What Materials Do Magnets Repel?

By Joan Whetzel
Electromagnetic fields exert force of ferromagnetic objects.
concentrics image by Adrian Hillman from Fotolia.com

Magnets possess the quality to attract some metals yet repel others. The materials that magnets repel are diamagnetic. They contain only paired electrons spinning in opposite directions around the nucleus, thereby canceling each other out and producing no magnetic field. The repelling force of these materials is far weaker than magnetic attraction of ferromagnetic materials. Other than water, materials with the strongest diamagnetic force are carbon graphite, bismuth and silver.

Diamagnetics

Diamagnetic materials repel magnets at the point of their greatest magnetic field. Because the diamagnetic effect is dim, it takes two substantial pieces of diamagnetic materials surrounding a small, powerful magnet to repel the magnet, or push it in opposite directions and making it appear to levitate.

Carbon Graphite

Narrowly sliced carbon graphite has a negative magnetic susceptibility. This material provokes weak diamagnetic fields in the presence of magnetic fields. Carbon graphite floats in a magnetic field of rare earth permanent magnets. Carbon graphite is not the same as plain graphite, used in pencils, which has the opposite quality of ferromagnetism.

Bismuth

The most readily available form of bismuth is found in shotgun pellets. It needs to be melted down and poured into something like a cupcake pan to form diamagnetic plates. It expands while cooling, where it can more easily demonstrate the diamagnetic effect. Bismuth is the most strongly diamagnetic material. It boasts a high electrical resistance while in a magnetic field. Like carbon graphite, it possesses about 20 times greater diamagnetism than water.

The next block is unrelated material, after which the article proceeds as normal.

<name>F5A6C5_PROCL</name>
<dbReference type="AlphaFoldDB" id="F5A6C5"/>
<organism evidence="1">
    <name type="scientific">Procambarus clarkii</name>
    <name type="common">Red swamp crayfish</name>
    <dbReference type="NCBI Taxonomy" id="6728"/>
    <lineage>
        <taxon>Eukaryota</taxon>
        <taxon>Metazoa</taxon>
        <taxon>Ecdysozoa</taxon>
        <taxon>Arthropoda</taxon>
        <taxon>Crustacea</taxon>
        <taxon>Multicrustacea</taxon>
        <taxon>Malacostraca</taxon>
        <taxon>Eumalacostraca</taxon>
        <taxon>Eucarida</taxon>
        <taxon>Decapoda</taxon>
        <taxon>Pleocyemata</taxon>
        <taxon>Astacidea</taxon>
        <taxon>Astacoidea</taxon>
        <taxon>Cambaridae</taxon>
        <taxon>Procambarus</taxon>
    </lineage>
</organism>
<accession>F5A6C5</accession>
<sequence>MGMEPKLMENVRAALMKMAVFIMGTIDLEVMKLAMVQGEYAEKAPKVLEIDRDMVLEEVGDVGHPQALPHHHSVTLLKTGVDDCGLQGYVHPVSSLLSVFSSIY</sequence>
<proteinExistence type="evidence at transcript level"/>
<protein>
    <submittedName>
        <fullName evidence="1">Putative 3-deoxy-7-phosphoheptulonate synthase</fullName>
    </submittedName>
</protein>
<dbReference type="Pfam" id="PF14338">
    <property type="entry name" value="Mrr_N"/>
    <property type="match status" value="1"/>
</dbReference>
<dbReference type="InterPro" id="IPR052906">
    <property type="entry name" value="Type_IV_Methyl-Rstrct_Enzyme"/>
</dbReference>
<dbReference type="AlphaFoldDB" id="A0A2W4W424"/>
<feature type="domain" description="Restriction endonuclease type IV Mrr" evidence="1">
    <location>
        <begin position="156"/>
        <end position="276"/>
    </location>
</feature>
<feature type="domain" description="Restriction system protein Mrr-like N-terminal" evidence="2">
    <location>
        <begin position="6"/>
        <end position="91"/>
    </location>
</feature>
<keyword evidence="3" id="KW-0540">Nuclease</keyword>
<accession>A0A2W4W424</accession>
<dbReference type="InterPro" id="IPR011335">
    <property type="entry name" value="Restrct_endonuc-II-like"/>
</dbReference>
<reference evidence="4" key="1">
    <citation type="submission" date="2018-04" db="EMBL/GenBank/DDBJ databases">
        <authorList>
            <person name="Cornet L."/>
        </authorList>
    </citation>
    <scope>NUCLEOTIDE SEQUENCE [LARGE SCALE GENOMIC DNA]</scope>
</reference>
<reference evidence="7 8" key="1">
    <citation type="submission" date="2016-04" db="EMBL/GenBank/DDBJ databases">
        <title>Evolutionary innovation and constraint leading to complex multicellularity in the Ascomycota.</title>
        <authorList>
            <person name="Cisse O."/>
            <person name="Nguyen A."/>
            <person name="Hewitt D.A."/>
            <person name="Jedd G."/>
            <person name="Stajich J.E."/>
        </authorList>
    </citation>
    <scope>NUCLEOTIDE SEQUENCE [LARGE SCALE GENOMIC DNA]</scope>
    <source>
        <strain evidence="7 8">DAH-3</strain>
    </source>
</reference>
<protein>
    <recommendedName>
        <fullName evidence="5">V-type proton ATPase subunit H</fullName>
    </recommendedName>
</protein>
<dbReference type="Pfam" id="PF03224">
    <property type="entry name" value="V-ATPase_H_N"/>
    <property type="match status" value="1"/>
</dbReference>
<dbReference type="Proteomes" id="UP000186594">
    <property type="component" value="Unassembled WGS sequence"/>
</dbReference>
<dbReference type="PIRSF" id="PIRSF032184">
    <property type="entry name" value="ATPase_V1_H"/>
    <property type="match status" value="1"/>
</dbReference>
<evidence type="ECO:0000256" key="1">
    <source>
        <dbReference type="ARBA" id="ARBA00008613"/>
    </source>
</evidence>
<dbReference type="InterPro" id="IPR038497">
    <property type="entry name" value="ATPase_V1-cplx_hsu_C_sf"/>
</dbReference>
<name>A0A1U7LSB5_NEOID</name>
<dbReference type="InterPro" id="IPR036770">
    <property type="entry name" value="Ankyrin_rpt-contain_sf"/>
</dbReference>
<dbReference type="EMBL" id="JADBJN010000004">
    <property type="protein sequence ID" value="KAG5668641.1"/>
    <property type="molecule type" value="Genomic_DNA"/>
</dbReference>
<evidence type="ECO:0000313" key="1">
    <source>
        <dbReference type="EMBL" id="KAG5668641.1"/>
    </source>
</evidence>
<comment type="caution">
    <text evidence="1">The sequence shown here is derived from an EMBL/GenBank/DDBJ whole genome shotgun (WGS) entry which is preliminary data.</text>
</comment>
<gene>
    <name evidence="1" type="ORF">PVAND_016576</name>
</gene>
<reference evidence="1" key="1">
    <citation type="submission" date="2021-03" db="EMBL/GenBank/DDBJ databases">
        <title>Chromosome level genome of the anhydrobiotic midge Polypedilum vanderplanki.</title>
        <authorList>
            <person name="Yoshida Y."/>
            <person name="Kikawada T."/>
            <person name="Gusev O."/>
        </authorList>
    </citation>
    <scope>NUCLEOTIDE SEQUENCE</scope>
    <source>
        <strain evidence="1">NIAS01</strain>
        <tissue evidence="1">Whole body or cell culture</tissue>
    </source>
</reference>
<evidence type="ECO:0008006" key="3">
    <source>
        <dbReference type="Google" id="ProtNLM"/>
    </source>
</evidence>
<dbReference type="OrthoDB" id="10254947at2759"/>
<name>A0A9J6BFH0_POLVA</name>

Silver

Silver is near copper on the Periodic Table, and is the strongest electrical and thermal conductor. It has a low resistance which allows electricity to pass easily through it. It is more strongly diamagnetic than copper, repelling any magnetic flow that tries to penetrate it. It will produce a current when exposed to a strong enough magnet. It will produce an opposing magnetic field when electrical current runs through it.

About the Author

Joan Whetzel has been writing professionally since 1998. She has written juvenile nonfiction, movie and television scripts and adult nonfiction. Her juvenile nonfiction has appeared in such magazines as "Tech Directions," "Connect" and "Class Act." She was part of the production team that produced the documentary "Fuel for Thought" on Houston PBS. She has also written articles for Katy Magazine Online.